Starzl is at heart – and other organs – of all
By Justin Isherwood
T. E. Starzl is not a name that comes to the mind as the average intense diminutive man that has more to do with our lives, the length and quality of those lives, than any Hollywood star. In your wallet, on the back of your driver’s license, is our nation’s dedication to Dr. Tom Starzl, the organ donor statement.
Dr. Starzl died in March at 90 years old, after a lifetime of pioneering organ transplant, immunosuppression, organ preservation, tissue matching and transplant procedures. Dr. Starzl is at the heart, lungs, kidney, liver of every modern citizen. At his retirement in 1991, he was the chief of transplant services at UPMC Presbyterian in Pittsburgh, the largest, busiest transplant center in the world.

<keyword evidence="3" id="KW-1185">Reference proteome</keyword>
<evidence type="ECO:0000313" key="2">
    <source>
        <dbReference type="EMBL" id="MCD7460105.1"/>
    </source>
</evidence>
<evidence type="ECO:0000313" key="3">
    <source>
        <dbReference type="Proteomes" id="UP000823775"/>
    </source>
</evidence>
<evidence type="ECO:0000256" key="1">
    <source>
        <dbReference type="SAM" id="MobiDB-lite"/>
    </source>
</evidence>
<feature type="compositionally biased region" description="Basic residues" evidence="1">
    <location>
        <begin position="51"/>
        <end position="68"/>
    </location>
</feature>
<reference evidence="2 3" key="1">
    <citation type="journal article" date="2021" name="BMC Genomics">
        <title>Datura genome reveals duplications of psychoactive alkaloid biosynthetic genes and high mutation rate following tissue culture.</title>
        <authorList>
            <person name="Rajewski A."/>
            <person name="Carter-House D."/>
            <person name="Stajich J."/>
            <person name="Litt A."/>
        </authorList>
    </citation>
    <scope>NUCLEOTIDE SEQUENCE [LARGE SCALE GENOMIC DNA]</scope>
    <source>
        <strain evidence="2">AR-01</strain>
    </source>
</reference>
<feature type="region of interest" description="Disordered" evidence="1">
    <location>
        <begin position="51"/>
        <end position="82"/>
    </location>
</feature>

Transplantation has been a dream of medicine and mankind since Mary Wollstonecraft Shelly explored the concept in her 1818 novel “Frankenstein.” Efforts to transplant appear in the historical record as early as 1000 B.C., when an Indian surgeon detailed instructions of how to skin graft.
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